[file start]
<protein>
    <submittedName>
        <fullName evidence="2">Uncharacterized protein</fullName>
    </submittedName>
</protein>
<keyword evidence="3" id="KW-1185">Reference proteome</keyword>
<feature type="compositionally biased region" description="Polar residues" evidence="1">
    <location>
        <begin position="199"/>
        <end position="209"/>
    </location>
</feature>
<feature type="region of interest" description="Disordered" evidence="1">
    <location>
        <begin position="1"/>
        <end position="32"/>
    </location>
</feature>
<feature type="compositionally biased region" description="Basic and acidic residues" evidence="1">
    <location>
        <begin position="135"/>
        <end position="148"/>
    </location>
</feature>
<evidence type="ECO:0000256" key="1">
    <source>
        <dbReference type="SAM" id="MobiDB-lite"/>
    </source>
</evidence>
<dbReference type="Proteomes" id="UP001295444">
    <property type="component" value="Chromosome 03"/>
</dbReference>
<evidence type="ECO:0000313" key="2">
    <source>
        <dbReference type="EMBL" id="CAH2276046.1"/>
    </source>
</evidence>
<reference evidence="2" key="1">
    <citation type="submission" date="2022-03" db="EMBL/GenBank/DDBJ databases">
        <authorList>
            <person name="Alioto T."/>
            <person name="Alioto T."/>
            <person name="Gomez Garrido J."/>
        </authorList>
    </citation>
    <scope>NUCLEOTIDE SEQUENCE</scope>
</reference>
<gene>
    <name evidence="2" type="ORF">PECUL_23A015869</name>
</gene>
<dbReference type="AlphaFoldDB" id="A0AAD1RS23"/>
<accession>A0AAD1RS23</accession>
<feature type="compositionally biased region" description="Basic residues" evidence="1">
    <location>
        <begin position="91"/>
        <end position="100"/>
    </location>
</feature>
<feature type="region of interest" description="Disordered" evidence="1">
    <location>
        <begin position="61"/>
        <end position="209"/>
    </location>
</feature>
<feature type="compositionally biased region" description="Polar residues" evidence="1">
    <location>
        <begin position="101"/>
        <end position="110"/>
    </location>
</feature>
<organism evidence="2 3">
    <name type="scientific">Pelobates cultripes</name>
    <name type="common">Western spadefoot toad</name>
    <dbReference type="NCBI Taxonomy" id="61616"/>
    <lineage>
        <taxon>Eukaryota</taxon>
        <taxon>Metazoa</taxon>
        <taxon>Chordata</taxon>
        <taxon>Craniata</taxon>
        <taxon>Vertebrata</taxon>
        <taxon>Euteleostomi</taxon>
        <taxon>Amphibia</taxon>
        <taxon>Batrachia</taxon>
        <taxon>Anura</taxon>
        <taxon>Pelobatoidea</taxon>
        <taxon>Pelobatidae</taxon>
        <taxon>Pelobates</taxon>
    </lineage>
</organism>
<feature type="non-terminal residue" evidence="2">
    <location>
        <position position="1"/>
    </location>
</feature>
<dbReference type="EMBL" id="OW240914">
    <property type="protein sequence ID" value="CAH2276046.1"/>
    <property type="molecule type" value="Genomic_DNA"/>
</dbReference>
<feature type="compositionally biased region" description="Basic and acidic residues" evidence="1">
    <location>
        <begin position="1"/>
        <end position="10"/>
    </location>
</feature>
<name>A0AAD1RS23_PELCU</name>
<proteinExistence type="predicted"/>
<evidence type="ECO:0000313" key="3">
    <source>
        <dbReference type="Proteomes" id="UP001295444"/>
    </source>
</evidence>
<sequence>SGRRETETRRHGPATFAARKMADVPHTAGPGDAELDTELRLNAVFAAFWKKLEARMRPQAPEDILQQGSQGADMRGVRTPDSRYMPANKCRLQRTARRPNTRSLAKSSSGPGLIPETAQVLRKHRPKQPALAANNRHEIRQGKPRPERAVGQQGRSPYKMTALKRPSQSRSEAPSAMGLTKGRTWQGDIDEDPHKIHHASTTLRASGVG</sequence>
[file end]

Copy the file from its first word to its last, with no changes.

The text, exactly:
<protein>
    <submittedName>
        <fullName evidence="2">Uncharacterized protein</fullName>
    </submittedName>
</protein>
<keyword evidence="3" id="KW-1185">Reference proteome</keyword>
<feature type="compositionally biased region" description="Polar residues" evidence="1">
    <location>
        <begin position="199"/>
        <end position="209"/>
    </location>
</feature>
<feature type="region of interest" description="Disordered" evidence="1">
    <location>
        <begin position="1"/>
        <end position="32"/>
    </location>
</feature>
<feature type="compositionally biased region" description="Basic and acidic residues" evidence="1">
    <location>
        <begin position="135"/>
        <end position="148"/>
    </location>
</feature>
<evidence type="ECO:0000256" key="1">
    <source>
        <dbReference type="SAM" id="MobiDB-lite"/>
    </source>
</evidence>
<dbReference type="Proteomes" id="UP001295444">
    <property type="component" value="Chromosome 03"/>
</dbReference>
<evidence type="ECO:0000313" key="2">
    <source>
        <dbReference type="EMBL" id="CAH2276046.1"/>
    </source>
</evidence>
<reference evidence="2" key="1">
    <citation type="submission" date="2022-03" db="EMBL/GenBank/DDBJ databases">
        <authorList>
            <person name="Alioto T."/>
            <person name="Alioto T."/>
            <person name="Gomez Garrido J."/>
        </authorList>
    </citation>
    <scope>NUCLEOTIDE SEQUENCE</scope>
</reference>
<gene>
    <name evidence="2" type="ORF">PECUL_23A015869</name>
</gene>
<dbReference type="AlphaFoldDB" id="A0AAD1RS23"/>
<accession>A0AAD1RS23</accession>
<feature type="compositionally biased region" description="Basic residues" evidence="1">
    <location>
        <begin position="91"/>
        <end position="100"/>
    </location>
</feature>
<feature type="region of interest" description="Disordered" evidence="1">
    <location>
        <begin position="61"/>
        <end position="209"/>
    </location>
</feature>
<feature type="compositionally biased region" description="Polar residues" evidence="1">
    <location>
        <begin position="101"/>
        <end position="110"/>
    </location>
</feature>
<organism evidence="2 3">
    <name type="scientific">Pelobates cultripes</name>
    <name type="common">Western spadefoot toad</name>
    <dbReference type="NCBI Taxonomy" id="61616"/>
    <lineage>
        <taxon>Eukaryota</taxon>
        <taxon>Metazoa</taxon>
        <taxon>Chordata</taxon>
        <taxon>Craniata</taxon>
        <taxon>Vertebrata</taxon>
        <taxon>Euteleostomi</taxon>
        <taxon>Amphibia</taxon>
        <taxon>Batrachia</taxon>
        <taxon>Anura</taxon>
        <taxon>Pelobatoidea</taxon>
        <taxon>Pelobatidae</taxon>
        <taxon>Pelobates</taxon>
    </lineage>
</organism>
<feature type="non-terminal residue" evidence="2">
    <location>
        <position position="1"/>
    </location>
</feature>
<dbReference type="EMBL" id="OW240914">
    <property type="protein sequence ID" value="CAH2276046.1"/>
    <property type="molecule type" value="Genomic_DNA"/>
</dbReference>
<feature type="compositionally biased region" description="Basic and acidic residues" evidence="1">
    <location>
        <begin position="1"/>
        <end position="10"/>
    </location>
</feature>
<name>A0AAD1RS23_PELCU</name>
<proteinExistence type="predicted"/>
<evidence type="ECO:0000313" key="3">
    <source>
        <dbReference type="Proteomes" id="UP001295444"/>
    </source>
</evidence>
<sequence>SGRRETETRRHGPATFAARKMADVPHTAGPGDAELDTELRLNAVFAAFWKKLEARMRPQAPEDILQQGSQGADMRGVRTPDSRYMPANKCRLQRTARRPNTRSLAKSSSGPGLIPETAQVLRKHRPKQPALAANNRHEIRQGKPRPERAVGQQGRSPYKMTALKRPSQSRSEAPSAMGLTKGRTWQGDIDEDPHKIHHASTTLRASGVG</sequence>